This past Sunday, the NCAA revealed the brackets for March Madness. The country will be inflicted with a particular form of hysteria these next few weeks, but unfortunately, this little national hoops holiday isn’t one which my staff and I get much chance to participate in. We’re too busy doing your taxes!
Yep, this is close to our busiest time of the year, and we’re working “like mad” (see what I did there?) to handle the increased volume this year. Because with all of the political chaos out there, it’s clear that people want real answers from someone who knows them — and cares.
But let me say this: though my business does well this time of year, I’d rather things were better and our tax code was simpler. I’d rather the economy was roaring and everyone felt confident enough to handle their own financial forms.
However, the sheer complexity of the tax code keeps me in business — to take the hassle away from you, and apply our expertise to your situation. But wouldn’t it be more efficient if paying taxes didn’t actually require so much expertise?
I know … a bit of a controversial statement from a tax accountant. But I get tired of seeing new clients bring last year’s tax returns to us–and realize that if we’d helped them sooner, they would have saved a bunch of money (fortunately, we *can* file amended returns!). If things were simpler, people would keep more of their money — and THAT’S one of my passions.
Now, I have some thoughts here that might feel a bit controversial. But I’d love your thoughts on it, and I read every note that comes my way.
Why You Should Consider Giving Away Your Tax Refund by Ruth Maloney
“If you do what you’ve always done, you’ll get what you’ve always gotten.” -Tony Robbins
We have many clients who are receiving tax refunds this month, and that number of course will only be rising. So, here’s a thought for you: What would it look like for you to give your refund away?
Yes, this is a radical idea to think about, but consider: what does this tax refund represent to you?
If you’re like many families, it’s a bit like “found money” — i.e. an unexpected windfall. And, in those scenarios, it’s tempting to hoard it, or to splurge.
However, as with other windfall scenarios which I’ve written about in the past, one of the smartest things you can do is to give a portion (at least) of it away.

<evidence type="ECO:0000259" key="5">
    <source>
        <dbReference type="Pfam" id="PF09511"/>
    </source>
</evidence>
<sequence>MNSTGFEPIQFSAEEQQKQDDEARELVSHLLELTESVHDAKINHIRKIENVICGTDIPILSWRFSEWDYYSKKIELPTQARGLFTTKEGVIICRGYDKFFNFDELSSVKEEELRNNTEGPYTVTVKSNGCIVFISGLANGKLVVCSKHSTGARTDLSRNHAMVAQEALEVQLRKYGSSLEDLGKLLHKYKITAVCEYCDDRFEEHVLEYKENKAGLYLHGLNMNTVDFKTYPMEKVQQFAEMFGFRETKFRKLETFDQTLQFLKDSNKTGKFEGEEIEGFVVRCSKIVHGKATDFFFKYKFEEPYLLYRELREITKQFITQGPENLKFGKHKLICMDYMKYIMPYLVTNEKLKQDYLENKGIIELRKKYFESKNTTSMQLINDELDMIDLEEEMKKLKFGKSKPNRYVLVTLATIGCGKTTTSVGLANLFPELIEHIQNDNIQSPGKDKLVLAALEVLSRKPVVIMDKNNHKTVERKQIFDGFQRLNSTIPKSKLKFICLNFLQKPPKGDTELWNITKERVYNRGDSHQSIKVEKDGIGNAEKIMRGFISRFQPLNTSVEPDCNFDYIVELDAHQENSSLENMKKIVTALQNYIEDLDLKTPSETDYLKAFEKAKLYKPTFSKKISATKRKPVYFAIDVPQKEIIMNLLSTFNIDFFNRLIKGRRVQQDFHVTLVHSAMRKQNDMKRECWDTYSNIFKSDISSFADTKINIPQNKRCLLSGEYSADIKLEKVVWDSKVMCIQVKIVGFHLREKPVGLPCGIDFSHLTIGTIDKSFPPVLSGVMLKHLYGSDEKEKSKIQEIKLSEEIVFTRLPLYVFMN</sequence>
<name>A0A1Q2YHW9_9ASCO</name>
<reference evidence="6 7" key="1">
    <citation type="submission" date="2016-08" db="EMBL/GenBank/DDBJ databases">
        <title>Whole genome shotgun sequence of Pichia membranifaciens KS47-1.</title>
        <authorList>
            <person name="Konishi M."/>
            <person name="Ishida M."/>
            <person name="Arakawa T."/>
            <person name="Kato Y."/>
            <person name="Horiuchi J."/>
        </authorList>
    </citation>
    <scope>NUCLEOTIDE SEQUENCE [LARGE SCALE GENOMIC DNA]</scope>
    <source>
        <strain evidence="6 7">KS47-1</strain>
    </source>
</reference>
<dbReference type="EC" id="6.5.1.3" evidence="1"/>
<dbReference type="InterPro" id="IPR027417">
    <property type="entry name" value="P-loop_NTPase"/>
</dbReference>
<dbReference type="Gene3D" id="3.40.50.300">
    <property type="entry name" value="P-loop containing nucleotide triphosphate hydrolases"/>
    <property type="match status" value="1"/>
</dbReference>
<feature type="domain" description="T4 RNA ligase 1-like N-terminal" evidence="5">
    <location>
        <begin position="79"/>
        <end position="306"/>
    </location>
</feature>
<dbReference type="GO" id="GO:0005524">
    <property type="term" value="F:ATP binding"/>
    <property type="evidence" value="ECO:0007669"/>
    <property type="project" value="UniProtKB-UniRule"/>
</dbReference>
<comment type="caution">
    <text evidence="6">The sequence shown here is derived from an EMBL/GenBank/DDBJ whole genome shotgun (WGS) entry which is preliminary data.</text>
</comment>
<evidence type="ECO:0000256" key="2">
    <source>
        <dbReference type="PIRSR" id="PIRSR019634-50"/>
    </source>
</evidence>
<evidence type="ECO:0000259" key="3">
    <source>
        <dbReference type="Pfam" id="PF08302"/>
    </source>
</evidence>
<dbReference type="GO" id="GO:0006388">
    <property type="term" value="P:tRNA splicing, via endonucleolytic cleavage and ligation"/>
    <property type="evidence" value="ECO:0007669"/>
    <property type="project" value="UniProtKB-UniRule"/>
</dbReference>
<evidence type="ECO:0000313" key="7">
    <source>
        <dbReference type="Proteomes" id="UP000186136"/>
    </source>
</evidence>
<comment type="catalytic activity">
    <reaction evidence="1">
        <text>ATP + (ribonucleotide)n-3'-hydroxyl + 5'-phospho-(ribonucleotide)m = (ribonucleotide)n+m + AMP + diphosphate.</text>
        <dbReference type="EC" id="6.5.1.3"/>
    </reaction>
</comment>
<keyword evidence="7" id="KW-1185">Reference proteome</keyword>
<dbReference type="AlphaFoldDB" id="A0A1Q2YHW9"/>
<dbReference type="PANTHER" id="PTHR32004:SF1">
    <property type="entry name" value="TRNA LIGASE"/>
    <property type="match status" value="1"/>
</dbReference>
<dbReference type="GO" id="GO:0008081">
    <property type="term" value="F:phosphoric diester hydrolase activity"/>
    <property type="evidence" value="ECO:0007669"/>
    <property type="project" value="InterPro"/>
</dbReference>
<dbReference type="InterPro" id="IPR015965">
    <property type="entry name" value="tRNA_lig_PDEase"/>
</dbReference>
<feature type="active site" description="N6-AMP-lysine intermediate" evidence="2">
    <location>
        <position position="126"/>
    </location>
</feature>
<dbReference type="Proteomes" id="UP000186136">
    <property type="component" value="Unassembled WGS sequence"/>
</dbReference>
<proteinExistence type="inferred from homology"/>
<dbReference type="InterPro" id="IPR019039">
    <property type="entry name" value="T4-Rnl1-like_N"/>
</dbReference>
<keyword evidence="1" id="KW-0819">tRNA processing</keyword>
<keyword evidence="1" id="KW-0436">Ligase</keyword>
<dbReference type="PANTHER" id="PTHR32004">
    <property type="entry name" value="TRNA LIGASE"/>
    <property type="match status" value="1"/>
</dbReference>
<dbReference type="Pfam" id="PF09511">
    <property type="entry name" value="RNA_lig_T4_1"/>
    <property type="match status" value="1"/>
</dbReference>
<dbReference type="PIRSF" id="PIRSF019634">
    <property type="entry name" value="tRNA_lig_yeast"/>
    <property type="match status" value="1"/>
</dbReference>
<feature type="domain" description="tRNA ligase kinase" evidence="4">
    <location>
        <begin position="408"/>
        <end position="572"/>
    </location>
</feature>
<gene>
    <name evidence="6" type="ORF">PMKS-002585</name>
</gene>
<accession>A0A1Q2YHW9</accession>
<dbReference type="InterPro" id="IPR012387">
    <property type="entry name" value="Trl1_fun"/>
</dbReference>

Why do I suggest this?
Well, I believe it’s actually enlightened self-interest in the long run. And not just in your sense of “feeling good”.
I see the balance sheets of people from every walk of life, and over the years I’ve noticed an interesting phenomenon: individuals and families who make giving a priority, even when they aren’t “wealthy”, seem to do better in the long run. And I mean financially — not just in their state of mind.
(Though, there are significant soul reasons for giving. Have you seen, as I have, that those who freely give seem to be more pleasant company?)
Before you write this off as being “ask the universe” mushiness, understand that 1) I don’t subscribe to that baloney and 2) I am merely reporting an observed phenomenon. Do with it what you will.
You see, I make it a point to observe how money works. And, for some reason — money gets attracted to those who aren’t merely in hot, desperate pursuit of it. It’s almost like it is in romance — potential lovers are usually turned off by the overly-aggressive seeker.
So consider this. I know it might feel painful. But trust me when I tell you that it can actually provide you with a deeper feeling of joy than if you choose to cling tightly to everything that comes your way.
I hope I didn’t ruffle your feathers … but if so, understand that most of all, we are here to walk with you no matter WHAT your balance sheets look like, or what you choose to do with it.
And lastly, we’re here to help. Let me know if you have any questions.
Ruth Maloney, Taxes & Investments